Re: Windows App Store
"Even if Windows continues to be open, the very fact that a store is built in is an unfair advantage to Microsoft."
They lost the built in / default browser wrangle in court. Do they not expect this to be challenged?
67 publicly visible posts • joined 6 Jun 2007
Last year I tried getting a fibre connection from Verizon on Broadway, New York. I'm tellin' ya, those Verizon guys could even give the French lessons on how not to serve the customer! (When, that is, they aren't out on strike.)
Eventually got a microwave link from Rainbow and then a bunch of fibres from TimeWarner. But at least in a business heavy area like downtown NY there are alternatives. If you're in a local monopoly area and you friendly local monopolize is bad....
Droplets having PPC code requiring Rosetta Stone will probably be enough to stop an upgrade in our shop in its tracks.
But Adobe have known for years that this needed fixing and they didn't do it. If fingers are pointed anywhere it will be at them, not Apple.
The irony is that if we ever migrated away from Adobe software products our reason for keeping Apple hardware would disappear with them.
"true hybrid cloud systems will enable applications to be launched first in the cloud and then migrated internally when the server refresh gives you more local processing power to work with."
Once working in the cloud that's where it will stay.
The only thing that would persuade PHBs to bring it back in would be real identifiable cost savings, something very difficult to arrange. Especially persuading the PHB with CapX to spend money so the PHB with OpX can save some.
The next server refresh will result in less not more processing power.
Spend a load of time and effort setting up application virtualisation because while dozens or even hundreds of users might need a particular app over the course of a year only one or two needed to run it at any given time.
Then the application vendor changes the licensing terms to prohibit this.
Thank you Microsoft.
When Aggrieved and Litigious rock up to my cloud provider's head office or data centre with a writ of seizure in their sweaty hands will the law in whatever jurisdiction it happens to be support them or me?
Or will it never be put to the test because the cloud provider caved in at the first sign of a suited shark?
although you can still get iSDN2e or (as we have) iSDN 30 for business from BT.
That's a shame because iSDN was supplied with new copper to the exchange and once you had that you could ditch the service, persuade some engineer to transfer your phone to the new copper and then get brilliant aSDL way past the published exchange distance limits.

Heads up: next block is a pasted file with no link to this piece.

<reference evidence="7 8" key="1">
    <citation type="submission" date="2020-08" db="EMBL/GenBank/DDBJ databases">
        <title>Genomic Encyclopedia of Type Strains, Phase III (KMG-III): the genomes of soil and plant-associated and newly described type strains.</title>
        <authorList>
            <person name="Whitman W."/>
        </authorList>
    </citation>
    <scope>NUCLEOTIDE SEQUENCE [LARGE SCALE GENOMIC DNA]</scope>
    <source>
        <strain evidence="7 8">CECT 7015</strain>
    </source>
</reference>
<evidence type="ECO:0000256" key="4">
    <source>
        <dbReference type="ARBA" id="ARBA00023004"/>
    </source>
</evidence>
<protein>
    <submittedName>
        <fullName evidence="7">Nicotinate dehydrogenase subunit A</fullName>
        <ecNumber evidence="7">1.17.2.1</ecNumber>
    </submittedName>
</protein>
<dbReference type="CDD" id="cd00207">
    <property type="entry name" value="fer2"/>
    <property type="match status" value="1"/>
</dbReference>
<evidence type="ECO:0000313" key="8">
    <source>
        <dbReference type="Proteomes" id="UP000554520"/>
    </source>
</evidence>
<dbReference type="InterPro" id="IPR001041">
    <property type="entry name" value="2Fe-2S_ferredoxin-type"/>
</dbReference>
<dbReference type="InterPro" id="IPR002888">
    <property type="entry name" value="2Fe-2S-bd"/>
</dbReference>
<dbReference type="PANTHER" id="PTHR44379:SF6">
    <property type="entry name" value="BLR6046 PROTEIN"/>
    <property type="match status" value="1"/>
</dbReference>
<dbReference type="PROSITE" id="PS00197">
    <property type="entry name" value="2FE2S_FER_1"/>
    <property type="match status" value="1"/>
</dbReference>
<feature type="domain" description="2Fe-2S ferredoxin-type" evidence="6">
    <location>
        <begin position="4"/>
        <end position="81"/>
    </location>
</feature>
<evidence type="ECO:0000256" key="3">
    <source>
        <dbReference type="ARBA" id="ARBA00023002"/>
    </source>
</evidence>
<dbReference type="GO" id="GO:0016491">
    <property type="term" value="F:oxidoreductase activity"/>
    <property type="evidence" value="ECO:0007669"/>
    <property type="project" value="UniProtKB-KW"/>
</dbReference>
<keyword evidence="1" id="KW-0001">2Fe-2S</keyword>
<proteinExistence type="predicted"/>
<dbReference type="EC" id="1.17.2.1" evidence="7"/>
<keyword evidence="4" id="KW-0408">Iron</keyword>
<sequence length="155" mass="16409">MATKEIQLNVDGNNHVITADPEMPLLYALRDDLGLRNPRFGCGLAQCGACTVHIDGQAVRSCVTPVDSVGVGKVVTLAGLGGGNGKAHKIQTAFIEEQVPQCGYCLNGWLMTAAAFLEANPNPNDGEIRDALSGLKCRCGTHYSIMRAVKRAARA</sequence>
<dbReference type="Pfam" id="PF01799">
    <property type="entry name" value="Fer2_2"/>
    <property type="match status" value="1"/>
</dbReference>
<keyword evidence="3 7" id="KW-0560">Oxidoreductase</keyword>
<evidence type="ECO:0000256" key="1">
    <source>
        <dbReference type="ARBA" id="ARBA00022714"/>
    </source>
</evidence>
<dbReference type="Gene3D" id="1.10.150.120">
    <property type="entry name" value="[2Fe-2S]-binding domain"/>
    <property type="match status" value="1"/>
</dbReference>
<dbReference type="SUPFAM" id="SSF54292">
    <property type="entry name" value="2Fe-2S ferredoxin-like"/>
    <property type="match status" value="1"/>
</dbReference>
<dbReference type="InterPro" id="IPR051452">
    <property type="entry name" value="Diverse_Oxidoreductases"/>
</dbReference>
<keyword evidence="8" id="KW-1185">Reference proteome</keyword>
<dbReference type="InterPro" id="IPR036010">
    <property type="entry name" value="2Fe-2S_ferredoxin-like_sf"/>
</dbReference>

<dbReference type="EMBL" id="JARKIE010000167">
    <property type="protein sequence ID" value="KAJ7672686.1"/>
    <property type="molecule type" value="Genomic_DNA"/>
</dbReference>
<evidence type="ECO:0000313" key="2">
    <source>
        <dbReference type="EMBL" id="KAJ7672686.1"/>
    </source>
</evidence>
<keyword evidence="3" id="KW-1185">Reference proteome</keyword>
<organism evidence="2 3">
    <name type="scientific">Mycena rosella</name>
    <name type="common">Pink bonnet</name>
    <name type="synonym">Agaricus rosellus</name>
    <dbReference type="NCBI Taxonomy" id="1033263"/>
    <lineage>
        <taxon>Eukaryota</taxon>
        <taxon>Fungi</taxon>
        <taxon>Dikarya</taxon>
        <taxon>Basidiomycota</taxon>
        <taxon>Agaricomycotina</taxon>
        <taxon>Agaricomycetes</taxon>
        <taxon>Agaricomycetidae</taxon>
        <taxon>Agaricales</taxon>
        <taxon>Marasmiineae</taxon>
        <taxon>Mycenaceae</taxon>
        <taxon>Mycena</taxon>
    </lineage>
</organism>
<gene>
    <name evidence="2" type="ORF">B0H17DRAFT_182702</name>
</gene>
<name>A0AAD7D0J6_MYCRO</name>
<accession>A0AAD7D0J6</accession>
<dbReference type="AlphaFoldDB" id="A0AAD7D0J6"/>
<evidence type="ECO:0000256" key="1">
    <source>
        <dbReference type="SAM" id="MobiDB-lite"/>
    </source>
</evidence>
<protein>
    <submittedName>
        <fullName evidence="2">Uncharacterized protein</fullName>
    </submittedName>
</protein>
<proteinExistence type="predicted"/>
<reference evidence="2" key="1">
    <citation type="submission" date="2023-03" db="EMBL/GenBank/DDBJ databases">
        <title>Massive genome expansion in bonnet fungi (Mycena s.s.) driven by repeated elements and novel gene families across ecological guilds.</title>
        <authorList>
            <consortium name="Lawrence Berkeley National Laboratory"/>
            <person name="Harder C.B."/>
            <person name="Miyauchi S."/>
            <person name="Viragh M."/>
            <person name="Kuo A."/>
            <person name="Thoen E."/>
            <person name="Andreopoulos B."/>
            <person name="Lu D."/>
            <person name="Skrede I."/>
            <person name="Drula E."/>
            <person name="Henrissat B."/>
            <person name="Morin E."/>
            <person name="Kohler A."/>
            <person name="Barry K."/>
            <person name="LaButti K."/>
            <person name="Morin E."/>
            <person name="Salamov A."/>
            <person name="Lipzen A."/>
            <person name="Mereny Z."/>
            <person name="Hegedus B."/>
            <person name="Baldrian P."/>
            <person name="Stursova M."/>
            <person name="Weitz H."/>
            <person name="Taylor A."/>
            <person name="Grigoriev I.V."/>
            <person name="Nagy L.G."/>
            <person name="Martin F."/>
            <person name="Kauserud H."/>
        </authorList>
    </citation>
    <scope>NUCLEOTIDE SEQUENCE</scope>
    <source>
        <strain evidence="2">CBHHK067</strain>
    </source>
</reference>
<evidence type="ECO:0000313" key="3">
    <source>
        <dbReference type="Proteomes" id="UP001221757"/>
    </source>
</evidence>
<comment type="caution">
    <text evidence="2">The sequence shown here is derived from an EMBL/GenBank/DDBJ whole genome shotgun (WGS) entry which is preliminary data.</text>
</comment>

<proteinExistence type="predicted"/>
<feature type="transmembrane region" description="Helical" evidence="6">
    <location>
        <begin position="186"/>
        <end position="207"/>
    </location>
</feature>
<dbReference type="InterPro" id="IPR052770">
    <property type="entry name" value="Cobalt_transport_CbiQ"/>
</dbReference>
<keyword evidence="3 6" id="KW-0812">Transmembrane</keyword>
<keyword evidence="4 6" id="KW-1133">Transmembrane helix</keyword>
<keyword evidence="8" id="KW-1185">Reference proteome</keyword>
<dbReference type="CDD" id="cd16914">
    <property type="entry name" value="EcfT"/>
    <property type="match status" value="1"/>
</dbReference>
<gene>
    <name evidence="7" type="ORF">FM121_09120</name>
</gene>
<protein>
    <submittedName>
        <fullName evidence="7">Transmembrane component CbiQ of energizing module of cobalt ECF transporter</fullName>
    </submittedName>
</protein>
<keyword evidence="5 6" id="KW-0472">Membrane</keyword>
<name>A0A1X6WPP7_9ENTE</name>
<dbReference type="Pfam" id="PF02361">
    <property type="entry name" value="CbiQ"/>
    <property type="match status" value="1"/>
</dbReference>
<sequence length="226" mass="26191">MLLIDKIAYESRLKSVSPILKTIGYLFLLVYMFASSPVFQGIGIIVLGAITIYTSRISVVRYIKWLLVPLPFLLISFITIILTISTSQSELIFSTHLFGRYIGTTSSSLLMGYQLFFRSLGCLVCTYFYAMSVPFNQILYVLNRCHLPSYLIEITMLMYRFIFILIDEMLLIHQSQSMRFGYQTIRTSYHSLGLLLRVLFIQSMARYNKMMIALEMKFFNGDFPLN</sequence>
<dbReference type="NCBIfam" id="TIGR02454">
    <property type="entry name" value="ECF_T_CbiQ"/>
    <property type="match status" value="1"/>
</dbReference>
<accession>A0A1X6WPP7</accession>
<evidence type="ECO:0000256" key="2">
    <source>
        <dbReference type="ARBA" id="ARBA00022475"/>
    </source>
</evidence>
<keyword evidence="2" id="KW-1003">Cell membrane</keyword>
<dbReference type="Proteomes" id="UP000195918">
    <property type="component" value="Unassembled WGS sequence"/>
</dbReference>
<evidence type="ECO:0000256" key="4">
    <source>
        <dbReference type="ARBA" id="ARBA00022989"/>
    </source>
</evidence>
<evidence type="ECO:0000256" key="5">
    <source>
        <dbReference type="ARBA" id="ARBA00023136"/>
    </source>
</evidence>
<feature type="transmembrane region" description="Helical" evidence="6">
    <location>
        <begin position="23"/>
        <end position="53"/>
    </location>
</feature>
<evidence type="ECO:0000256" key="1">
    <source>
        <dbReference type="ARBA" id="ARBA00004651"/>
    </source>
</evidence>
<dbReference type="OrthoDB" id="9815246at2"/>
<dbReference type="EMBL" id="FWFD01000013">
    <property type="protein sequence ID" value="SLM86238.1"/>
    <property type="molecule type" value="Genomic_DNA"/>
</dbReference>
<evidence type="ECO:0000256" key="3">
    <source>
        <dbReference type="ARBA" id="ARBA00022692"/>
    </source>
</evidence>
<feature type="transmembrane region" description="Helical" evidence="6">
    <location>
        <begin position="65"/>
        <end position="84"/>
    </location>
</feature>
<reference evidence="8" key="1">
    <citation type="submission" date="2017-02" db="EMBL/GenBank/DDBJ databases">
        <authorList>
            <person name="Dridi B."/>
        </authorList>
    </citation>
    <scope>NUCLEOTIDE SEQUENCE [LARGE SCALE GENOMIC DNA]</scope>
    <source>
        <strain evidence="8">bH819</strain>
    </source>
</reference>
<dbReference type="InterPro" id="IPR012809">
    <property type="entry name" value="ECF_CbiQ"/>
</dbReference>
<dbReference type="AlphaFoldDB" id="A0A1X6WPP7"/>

I've had a XL One Europe for some years and I'm not seeing anything here that is an incentive to "upgrade" especially at that price.
The XL has successfully navigated me to Palermo and around obscure parts of Sicily, Siena and Venice, Barcelona and various trips around France. Would this model actually do any better at its basic task?
So from January datacentre managers will either have to permit "desktops" into their racks or find an alternative platform for their applications.
For my part any new budget request for Mac hardware will be shunted to developers to write software that will work on something else.
Advice that doesn't sit well with the company doesn't get into the plan.
Advice that does, does.
The plan goes to steering committee where people who think they understand technology try and improve it. Then finance committee which thinks its sole purpose is to knock zeros off the bottom line ("if we're not filling these racks immediately can just cable the ones we need and do the rest later?").
Once the danger of a little knowledge and the danger of no knowledge have been negotiated you end up with what you knew you were going to get before spending 000's on consultants but somehow those in control now think it's acceptable.
Consultants aren't there to give advice that will be taken seriously. They are there as a big baby-blue safety blanket for the management who don't understand what they're managing and don't trust those who do.
What a way to run a business.
Back in the early nineties France Telecom decided that all new phone connections would be wired with solid copper suitable for ISDN and old ones replaced - this on the back of an earlier improvement program dating from the 1981 start of Minitel. It turned out that those wires were also very good for ADSL. I a bit of serendipity.
The UK still has masses of poor exchange or street box to consumer cabling - some of it 50 year old aluminium pairs - that is the most significant limitation for ADSL.
What we should have is fibre to the box + UTP to the home (leaving scope for fibre all the way later) which should future-proof us for any reasonable speed. But of course no on wants to pay for it.
The SORN online facility isn't the only one that's functionally brainless.
You can declare as a disabled driver and get your tax disc discount.
But if you buy a vehicle from such a driver and want to change the status - ie pay them the full amount - you have to go to one of their so-called "local" offices.
"Vodafone tells us it's working on an iPhone version, but Apple doesn't allow interception of outgoing calls so we can't help thinking it's going to take them a while."
But Voda owns the cells. For many large corporate accounts a pico-cell in the basement. So it might not take them as long as you think
Does no one feel even the slightest awe at what is produced these days?
Tried a rough comparison with the first data device I ever owned, an Apple HD20SC. If you could put enough of them together (which you couldn't, but this is a game) to equal this storage you'd have to have 1,639 of them, that'd make a cube just over 2 meters on a side and if running would consume 10 KW.
Try putting that in a phone. :)
Yeah, mine's the one draped over the Zimmer frame, thanks.